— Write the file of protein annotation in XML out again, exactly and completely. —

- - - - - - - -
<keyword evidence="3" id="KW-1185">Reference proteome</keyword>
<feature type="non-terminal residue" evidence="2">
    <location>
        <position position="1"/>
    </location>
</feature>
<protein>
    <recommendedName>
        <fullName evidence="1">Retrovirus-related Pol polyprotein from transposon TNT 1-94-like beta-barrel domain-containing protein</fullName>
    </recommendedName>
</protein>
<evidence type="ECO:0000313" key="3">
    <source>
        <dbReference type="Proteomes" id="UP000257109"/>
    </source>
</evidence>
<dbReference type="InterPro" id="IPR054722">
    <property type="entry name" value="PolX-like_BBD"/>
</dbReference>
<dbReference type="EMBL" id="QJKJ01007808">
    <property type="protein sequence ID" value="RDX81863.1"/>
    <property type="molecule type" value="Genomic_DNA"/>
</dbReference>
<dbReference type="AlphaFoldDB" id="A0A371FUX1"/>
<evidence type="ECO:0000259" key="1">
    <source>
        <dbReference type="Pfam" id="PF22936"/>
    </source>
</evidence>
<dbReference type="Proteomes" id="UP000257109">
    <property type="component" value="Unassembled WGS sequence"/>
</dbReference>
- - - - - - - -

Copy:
<keyword evidence="3" id="KW-1185">Reference proteome</keyword>
<feature type="non-terminal residue" evidence="2">
    <location>
        <position position="1"/>
    </location>
</feature>
<protein>
    <recommendedName>
        <fullName evidence="1">Retrovirus-related Pol polyprotein from transposon TNT 1-94-like beta-barrel domain-containing protein</fullName>
    </recommendedName>
</protein>
<evidence type="ECO:0000313" key="3">
    <source>
        <dbReference type="Proteomes" id="UP000257109"/>
    </source>
</evidence>
<dbReference type="InterPro" id="IPR054722">
    <property type="entry name" value="PolX-like_BBD"/>
</dbReference>
<dbReference type="EMBL" id="QJKJ01007808">
    <property type="protein sequence ID" value="RDX81863.1"/>
    <property type="molecule type" value="Genomic_DNA"/>
</dbReference>
<dbReference type="AlphaFoldDB" id="A0A371FUX1"/>
<evidence type="ECO:0000259" key="1">
    <source>
        <dbReference type="Pfam" id="PF22936"/>
    </source>
</evidence>
<dbReference type="Proteomes" id="UP000257109">
    <property type="component" value="Unassembled WGS sequence"/>
</dbReference>